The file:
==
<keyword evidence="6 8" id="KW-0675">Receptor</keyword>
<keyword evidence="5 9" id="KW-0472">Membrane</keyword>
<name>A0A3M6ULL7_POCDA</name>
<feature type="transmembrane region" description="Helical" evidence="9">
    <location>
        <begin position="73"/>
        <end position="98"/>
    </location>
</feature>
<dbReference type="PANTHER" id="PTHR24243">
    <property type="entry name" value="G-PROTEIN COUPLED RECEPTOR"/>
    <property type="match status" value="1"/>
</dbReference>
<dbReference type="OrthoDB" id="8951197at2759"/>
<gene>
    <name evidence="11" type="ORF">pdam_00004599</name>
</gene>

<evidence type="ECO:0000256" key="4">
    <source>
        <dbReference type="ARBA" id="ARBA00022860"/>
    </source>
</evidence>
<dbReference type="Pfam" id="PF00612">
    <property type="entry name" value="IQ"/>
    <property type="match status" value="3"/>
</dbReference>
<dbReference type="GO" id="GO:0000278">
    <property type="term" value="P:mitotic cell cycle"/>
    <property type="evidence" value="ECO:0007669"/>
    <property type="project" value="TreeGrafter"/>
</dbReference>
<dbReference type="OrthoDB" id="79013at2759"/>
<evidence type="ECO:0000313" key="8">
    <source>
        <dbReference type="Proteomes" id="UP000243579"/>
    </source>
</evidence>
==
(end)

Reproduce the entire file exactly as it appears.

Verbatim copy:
<keyword evidence="6 8" id="KW-0675">Receptor</keyword>
<keyword evidence="5 9" id="KW-0472">Membrane</keyword>
<name>A0A3M6ULL7_POCDA</name>
<feature type="transmembrane region" description="Helical" evidence="9">
    <location>
        <begin position="73"/>
        <end position="98"/>
    </location>
</feature>
<dbReference type="PANTHER" id="PTHR24243">
    <property type="entry name" value="G-PROTEIN COUPLED RECEPTOR"/>
    <property type="match status" value="1"/>
</dbReference>
<dbReference type="OrthoDB" id="8951197at2759"/>
<gene>
    <name evidence="11" type="ORF">pdam_00004599</name>
</gene>

<evidence type="ECO:0000256" key="4">
    <source>
        <dbReference type="ARBA" id="ARBA00022860"/>
    </source>
</evidence>
<dbReference type="Pfam" id="PF00612">
    <property type="entry name" value="IQ"/>
    <property type="match status" value="3"/>
</dbReference>
<dbReference type="GO" id="GO:0000278">
    <property type="term" value="P:mitotic cell cycle"/>
    <property type="evidence" value="ECO:0007669"/>
    <property type="project" value="TreeGrafter"/>
</dbReference>
<dbReference type="OrthoDB" id="79013at2759"/>
<evidence type="ECO:0000313" key="8">
    <source>
        <dbReference type="Proteomes" id="UP000243579"/>
    </source>
</evidence>